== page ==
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Filth spewing into a picturesque stretch of U.K. coastline is far from the image of post-Brexit Britain that Boris Johnson wants to portray.
Zac Goldsmith’s claims that Brexit could help the environment have been utterly demolished this week.
As sewage pours into the sea along England’s south coast, eagle-eyed commentators are flashing back to environment minister Zac Goldsmith that environmental regulations wouldn’t be weakened after Brexit.
IN September 2019, the UK Government made public its list of “reasonable worst case assumptions” in the wake of a no-deal Brexit.
Reckless cuts and the impact of Brexit have left rivers dangerously polluted.
Wastewater plants in England offered waiver because of impact of lorry driver crisis.
The supply chain crisis has sparked a relaxation of rules on dumping waste water.
Supply chain disruption leading to fears of water treatment chemical shortage.
Waste water plants have been told they may be allowed to discharge effluent that has not been properly treated due to chemical shortages caused by Brexit and the pandemic.
Our sister publication, Sussex Bylines, has been publishing a series of eye-opening articles – “Toxic Shock“ on the dirty practices of Southern Water. The same appalling abuses and breaches of regulation are occurring right across the country. Readers have been horrified to learn that it is cheaper for these companies to pollute and pay the fines than to address the causes of the problem.
Instead of protecting the natural world, the proposed Office for Environmental Protection ‘could undermine the rule of law’, and lead to worse damage than under EU, lawyers say
The staunchly eurosceptic Daily Express has published a listicle about the “amazing things we get back if we leave EU”. / “From powerful vacuums to straight banana’s (sic), here are all the things we’ll get back if we vote out,” the paper says. / The piece has been getting widely shared online. But does it pass the FactCheck test?
Scale of aid cut emerges in leaked FCDO memo, prompting experts to describe it as ‘a national shame’
Many of Britain’s waters are Class B, meaning its molluscs are banned – but industry says it’s the system that is failing them, not the water.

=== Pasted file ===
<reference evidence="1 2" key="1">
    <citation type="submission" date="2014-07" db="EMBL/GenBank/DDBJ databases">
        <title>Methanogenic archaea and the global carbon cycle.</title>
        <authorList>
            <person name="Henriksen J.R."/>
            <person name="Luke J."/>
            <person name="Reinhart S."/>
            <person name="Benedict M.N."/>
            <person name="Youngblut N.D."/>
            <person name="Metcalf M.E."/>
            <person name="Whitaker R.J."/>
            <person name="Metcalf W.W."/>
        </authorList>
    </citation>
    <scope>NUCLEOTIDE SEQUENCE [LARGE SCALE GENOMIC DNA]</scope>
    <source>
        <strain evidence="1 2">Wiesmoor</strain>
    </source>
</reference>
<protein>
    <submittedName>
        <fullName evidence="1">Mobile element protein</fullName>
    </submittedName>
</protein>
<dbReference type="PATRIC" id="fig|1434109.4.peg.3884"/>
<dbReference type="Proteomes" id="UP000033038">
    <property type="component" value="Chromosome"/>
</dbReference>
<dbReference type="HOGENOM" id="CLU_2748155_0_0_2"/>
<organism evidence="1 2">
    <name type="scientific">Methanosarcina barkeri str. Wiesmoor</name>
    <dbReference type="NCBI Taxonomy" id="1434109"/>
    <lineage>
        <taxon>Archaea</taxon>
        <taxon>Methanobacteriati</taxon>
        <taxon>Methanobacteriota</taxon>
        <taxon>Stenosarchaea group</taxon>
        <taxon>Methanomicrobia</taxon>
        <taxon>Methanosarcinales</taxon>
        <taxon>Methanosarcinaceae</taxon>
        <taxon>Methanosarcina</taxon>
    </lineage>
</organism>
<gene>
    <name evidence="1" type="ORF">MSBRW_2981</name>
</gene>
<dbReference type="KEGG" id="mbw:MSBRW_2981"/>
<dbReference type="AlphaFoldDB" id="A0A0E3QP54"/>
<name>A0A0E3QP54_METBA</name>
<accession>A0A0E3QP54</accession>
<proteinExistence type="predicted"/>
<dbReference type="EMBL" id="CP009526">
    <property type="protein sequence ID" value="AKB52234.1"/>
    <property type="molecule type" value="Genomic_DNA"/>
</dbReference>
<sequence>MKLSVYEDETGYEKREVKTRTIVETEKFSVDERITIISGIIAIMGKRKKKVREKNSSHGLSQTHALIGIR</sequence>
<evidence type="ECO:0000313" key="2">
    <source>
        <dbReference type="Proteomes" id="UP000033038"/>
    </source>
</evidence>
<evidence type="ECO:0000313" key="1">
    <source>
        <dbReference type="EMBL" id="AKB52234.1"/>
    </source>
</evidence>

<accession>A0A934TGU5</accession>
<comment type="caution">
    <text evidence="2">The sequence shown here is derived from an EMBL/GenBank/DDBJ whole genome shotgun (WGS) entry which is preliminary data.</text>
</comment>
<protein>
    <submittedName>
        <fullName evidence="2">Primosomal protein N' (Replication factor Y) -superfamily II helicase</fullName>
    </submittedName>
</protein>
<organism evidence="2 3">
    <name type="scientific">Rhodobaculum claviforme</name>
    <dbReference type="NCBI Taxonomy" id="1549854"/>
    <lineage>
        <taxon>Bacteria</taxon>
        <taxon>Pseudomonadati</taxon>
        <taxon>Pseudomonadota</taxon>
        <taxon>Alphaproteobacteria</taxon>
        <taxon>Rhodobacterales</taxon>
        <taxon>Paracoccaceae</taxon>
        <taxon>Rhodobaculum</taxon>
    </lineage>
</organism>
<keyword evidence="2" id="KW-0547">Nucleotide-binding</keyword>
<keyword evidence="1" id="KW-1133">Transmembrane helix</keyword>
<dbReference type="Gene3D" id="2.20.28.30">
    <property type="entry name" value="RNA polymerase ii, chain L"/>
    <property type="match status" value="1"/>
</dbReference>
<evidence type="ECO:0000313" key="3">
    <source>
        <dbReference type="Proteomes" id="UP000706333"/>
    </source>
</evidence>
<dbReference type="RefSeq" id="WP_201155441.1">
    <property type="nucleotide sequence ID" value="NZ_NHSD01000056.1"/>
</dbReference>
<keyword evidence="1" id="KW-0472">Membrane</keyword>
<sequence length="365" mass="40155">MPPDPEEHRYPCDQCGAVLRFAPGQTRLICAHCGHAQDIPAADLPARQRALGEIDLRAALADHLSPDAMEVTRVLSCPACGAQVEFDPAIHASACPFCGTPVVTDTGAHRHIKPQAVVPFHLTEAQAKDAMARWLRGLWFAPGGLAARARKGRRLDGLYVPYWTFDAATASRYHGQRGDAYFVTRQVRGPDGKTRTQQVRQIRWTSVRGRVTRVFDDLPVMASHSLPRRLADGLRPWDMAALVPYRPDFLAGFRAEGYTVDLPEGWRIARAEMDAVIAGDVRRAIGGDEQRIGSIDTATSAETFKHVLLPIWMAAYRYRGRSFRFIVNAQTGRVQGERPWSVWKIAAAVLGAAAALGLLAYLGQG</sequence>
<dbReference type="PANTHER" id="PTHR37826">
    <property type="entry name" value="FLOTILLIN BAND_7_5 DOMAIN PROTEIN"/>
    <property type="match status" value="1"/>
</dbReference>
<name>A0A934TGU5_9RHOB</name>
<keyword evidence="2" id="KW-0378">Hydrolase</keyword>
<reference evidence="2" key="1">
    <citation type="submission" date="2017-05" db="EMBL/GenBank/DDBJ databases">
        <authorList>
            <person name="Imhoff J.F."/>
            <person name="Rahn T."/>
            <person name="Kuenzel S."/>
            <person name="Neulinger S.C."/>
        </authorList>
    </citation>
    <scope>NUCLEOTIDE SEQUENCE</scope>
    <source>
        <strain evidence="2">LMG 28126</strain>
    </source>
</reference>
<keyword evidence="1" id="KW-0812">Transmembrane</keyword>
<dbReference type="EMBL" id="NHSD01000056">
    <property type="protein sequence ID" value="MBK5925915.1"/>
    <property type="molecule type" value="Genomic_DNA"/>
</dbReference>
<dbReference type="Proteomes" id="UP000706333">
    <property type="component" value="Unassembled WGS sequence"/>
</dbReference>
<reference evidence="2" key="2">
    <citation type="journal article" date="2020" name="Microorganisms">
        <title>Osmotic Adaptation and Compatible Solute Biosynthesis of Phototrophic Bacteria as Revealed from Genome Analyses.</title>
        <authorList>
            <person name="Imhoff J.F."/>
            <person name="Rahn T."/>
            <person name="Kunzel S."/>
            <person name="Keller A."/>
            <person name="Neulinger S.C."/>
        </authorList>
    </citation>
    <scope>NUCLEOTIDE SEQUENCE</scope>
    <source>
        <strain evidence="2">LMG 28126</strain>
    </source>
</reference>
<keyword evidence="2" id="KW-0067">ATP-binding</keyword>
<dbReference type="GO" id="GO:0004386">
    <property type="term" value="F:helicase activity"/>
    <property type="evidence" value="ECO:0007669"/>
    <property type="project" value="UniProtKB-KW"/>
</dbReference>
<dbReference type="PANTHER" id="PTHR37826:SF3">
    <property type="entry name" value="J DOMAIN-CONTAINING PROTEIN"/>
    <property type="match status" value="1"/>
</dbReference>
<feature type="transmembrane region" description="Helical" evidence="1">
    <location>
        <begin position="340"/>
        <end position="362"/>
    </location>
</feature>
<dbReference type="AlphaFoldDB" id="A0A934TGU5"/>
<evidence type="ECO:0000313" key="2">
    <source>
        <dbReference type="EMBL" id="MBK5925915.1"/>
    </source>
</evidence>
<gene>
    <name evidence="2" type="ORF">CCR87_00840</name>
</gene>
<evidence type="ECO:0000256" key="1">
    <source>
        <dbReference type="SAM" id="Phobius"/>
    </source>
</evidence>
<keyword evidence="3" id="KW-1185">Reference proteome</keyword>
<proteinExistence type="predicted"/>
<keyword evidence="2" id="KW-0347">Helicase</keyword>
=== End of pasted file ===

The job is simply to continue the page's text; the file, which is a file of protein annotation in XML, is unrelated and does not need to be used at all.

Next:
It has been another gloomy week on the sunlit uplands of sovereign Britain, as a senior minister accused the EU of seeking “petty revenge” – and then hinted that the government might ban imports of European mineral water and seed potatoes.
'Yet a no deal outcome would still have profound implications for the uK. as we analyse in what follows, from trade to connectivity to foreign policy to cooperation in policing, a failure to strike an agreement with the eu will impact on us in numerous ways.'
A leaked "reasonable worst-case scenario" document paints a stark picture about the impact of a no-deal situation while coronavirus pandemic continues.
Downing Street has played down the prospect of food and water shortages this winter if a no-deal Brexit coincides with a second wave of coronavirus.
Demands for prime minister to reveal if dangers listed in ‘no-deal readiness report’ last autumn are still real – and whether they have grown because of pandemic.
A review of evidence about opportunities, challenges and risks to the North East economy and its key sectors with recommendations for action.
Ministers have been forced to publish details of concerns about public disorder and disruption to medicine and fuel supplies.
Accusations come as PM is set to meet Irish taoiseach Leo Varadkar in Dublin.